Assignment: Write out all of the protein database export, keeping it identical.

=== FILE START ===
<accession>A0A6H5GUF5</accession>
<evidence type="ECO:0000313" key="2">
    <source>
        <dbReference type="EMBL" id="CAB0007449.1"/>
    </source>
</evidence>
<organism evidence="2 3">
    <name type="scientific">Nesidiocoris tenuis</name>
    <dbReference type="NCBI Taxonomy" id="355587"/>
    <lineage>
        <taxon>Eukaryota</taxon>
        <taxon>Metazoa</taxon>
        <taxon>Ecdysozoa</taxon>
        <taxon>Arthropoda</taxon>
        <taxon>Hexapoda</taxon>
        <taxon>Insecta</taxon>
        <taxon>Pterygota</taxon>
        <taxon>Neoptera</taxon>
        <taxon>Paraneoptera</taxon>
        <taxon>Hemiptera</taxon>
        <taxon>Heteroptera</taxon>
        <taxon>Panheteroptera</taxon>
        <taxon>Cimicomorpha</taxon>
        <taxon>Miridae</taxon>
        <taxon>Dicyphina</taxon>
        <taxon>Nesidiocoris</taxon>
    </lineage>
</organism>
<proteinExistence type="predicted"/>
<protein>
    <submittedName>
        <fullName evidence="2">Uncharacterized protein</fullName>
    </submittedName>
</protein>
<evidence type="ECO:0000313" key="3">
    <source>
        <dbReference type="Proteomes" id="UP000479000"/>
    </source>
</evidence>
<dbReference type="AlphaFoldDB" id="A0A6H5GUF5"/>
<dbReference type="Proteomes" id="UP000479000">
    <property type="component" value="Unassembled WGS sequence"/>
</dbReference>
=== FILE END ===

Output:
<accession>A0A6H5GUF5</accession>
<evidence type="ECO:0000313" key="2">
    <source>
        <dbReference type="EMBL" id="CAB0007449.1"/>
    </source>
</evidence>
<organism evidence="2 3">
    <name type="scientific">Nesidiocoris tenuis</name>
    <dbReference type="NCBI Taxonomy" id="355587"/>
    <lineage>
        <taxon>Eukaryota</taxon>
        <taxon>Metazoa</taxon>
        <taxon>Ecdysozoa</taxon>
        <taxon>Arthropoda</taxon>
        <taxon>Hexapoda</taxon>
        <taxon>Insecta</taxon>
        <taxon>Pterygota</taxon>
        <taxon>Neoptera</taxon>
        <taxon>Paraneoptera</taxon>
        <taxon>Hemiptera</taxon>
        <taxon>Heteroptera</taxon>
        <taxon>Panheteroptera</taxon>
        <taxon>Cimicomorpha</taxon>
        <taxon>Miridae</taxon>
        <taxon>Dicyphina</taxon>
        <taxon>Nesidiocoris</taxon>
    </lineage>
</organism>
<proteinExistence type="predicted"/>
<protein>
    <submittedName>
        <fullName evidence="2">Uncharacterized protein</fullName>
    </submittedName>
</protein>
<evidence type="ECO:0000313" key="3">
    <source>
        <dbReference type="Proteomes" id="UP000479000"/>
    </source>
</evidence>
<dbReference type="AlphaFoldDB" id="A0A6H5GUF5"/>
<dbReference type="Proteomes" id="UP000479000">
    <property type="component" value="Unassembled WGS sequence"/>
</dbReference>